Population(s) Served

Where we work


Better Government Competition 2010

Pioneer Institute

Social Innovation Forum 2010

Root Cause

Goals & Strategy

SOURCE: Self-reported by organization

Learn about the organization's key goals, strategies, capabilities, and progress.

Charting impact

Four powerful questions that require reflection about what really matters - results.

Through strategic partnerships formed with government, private philanthropy, business leaders, homeless individuals, and service providers, MHSA works to fulfill our mission of ending homelessness permanently in the Commonwealth of Massachusetts.

MHSA's advocacy and innovative program development are focused on transforming the traditional emergency response to homelessness to a system that focuses on long-term solutions. Rather than leaving people to live in shelters or on the streets for months or even years, our goal is to help create an effective system that prioritizes quickly moving people back into housing with access to the appropriate supportive services. Critical components of this new system would include triage and assessment, short-term shelter, rapid re-housing, and permanent supportive housing. Through this strategy, MHSA believes our goal of ending homelessness in Massachusetts is attainable.

Established in 1988 by Greater Boston service providers and citizens looking to create a coordinated strategy to end homelessness, MHSA started as a planning and service coalition, serving as an intermediary between the public and nonprofit sectors with one mission: ending homelessness in the Massachusetts. Since then, MHSA has expanded its network statewide to partner with nearly 100 community-based member agencies that serve homeless individuals and families in every region of Massachusetts. Since its founding, MHSA and its members have worked closely with the Commonwealth to shift the state's response to homelessness from an emphasis on emergency resources toward a focus on permanent housing solutions and appropriate services.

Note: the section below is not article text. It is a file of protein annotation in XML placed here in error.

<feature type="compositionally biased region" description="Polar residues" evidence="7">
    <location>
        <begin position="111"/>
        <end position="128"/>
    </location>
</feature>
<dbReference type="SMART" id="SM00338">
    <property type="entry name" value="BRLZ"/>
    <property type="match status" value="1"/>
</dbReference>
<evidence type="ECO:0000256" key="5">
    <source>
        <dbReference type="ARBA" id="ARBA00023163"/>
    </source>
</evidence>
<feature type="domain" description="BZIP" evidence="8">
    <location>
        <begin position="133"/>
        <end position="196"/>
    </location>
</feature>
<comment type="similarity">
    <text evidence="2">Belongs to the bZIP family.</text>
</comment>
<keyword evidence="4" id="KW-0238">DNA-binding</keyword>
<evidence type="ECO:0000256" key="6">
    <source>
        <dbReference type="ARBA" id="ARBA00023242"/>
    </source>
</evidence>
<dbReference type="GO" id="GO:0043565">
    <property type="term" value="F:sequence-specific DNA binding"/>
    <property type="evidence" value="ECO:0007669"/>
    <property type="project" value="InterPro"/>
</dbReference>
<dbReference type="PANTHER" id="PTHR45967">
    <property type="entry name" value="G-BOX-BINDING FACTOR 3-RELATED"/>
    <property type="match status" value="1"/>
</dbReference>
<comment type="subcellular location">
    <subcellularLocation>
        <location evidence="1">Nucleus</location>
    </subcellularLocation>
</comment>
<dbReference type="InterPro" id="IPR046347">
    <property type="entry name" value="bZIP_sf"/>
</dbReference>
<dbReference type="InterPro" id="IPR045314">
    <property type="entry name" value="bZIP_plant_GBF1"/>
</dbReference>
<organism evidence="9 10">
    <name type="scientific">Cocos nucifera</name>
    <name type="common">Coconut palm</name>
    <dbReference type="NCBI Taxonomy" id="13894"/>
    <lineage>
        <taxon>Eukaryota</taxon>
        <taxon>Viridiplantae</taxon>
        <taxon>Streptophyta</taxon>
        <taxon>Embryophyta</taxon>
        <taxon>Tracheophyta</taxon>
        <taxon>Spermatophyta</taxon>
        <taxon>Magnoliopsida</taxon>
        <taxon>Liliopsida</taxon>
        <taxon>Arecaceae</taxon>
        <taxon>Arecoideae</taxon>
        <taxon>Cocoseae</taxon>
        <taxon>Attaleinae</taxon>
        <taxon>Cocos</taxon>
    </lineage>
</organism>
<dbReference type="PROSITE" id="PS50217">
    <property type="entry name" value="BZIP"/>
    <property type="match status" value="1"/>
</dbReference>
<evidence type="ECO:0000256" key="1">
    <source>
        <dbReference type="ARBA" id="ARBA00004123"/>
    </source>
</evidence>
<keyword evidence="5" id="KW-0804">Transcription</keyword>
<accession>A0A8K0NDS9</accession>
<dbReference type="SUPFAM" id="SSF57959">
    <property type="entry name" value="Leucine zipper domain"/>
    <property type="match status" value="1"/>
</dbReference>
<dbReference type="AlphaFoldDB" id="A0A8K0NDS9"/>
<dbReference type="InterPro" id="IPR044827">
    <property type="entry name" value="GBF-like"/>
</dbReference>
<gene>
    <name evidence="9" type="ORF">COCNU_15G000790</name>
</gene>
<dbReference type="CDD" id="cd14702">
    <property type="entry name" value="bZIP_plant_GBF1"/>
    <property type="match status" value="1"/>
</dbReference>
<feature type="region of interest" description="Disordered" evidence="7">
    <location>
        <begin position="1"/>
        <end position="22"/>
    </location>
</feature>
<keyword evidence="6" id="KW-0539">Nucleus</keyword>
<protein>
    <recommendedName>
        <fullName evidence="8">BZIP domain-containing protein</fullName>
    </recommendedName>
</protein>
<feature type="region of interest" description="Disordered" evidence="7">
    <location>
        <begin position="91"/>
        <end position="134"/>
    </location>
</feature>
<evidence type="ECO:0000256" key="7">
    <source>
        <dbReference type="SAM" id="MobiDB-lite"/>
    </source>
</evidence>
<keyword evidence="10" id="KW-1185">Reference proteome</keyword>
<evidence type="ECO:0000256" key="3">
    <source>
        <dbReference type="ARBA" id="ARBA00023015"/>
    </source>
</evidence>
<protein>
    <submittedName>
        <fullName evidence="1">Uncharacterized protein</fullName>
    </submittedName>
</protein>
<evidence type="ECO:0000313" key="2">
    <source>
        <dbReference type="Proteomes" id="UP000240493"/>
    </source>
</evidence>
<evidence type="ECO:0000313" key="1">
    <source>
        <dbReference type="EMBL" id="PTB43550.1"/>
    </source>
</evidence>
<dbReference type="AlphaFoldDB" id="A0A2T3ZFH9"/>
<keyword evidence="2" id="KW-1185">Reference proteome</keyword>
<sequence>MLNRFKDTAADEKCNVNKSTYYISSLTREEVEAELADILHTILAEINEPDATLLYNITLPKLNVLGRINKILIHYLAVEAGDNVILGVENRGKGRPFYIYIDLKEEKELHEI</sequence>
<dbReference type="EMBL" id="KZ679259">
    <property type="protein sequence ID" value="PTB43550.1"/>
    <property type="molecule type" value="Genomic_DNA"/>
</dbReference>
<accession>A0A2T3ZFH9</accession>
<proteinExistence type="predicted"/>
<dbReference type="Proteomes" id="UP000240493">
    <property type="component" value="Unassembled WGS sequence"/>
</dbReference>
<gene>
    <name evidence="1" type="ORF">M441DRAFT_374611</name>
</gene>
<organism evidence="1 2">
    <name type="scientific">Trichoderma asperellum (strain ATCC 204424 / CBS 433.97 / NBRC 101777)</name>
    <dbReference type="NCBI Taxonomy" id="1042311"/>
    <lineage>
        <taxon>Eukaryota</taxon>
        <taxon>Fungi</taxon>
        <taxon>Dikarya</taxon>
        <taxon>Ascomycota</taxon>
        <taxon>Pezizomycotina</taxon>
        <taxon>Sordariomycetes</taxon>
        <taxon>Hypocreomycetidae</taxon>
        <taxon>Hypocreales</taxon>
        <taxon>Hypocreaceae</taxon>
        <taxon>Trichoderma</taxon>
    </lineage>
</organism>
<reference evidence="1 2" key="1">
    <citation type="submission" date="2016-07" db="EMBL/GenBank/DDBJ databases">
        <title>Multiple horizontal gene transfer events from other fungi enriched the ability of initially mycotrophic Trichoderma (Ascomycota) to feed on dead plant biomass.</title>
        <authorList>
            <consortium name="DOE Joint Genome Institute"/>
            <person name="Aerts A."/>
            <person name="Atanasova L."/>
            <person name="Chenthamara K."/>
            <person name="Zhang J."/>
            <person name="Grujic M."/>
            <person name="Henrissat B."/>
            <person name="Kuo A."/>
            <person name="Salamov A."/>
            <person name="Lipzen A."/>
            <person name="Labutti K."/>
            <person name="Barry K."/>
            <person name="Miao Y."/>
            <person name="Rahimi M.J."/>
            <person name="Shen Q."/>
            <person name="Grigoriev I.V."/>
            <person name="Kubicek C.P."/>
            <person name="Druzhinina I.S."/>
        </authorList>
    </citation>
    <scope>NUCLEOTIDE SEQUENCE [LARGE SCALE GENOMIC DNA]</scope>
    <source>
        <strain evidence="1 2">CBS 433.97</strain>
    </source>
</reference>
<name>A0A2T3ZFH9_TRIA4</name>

MHSA uses evidence-based best practices and rigorous evaluation as the basis of its assertion that providing housing with appropriate supportive services, rather than temporary shelter or emergency services is in the best interest of those who experience homelessness, government and society. Using our unique position as an intermediary between public agencies and homeless service providers, MHSA incubates innovative responses to homelessness. At its core, we educate about the challenges homeless individuals face and solutions to their homelessness; advocate for strategic use of public and private funding based on research and best practices; innovate cost-effective solutions to homelessness; and collaborate with all levels of government and the private sector to bring our poorest and most vulnerable neighbors—homeless individuals—home for good.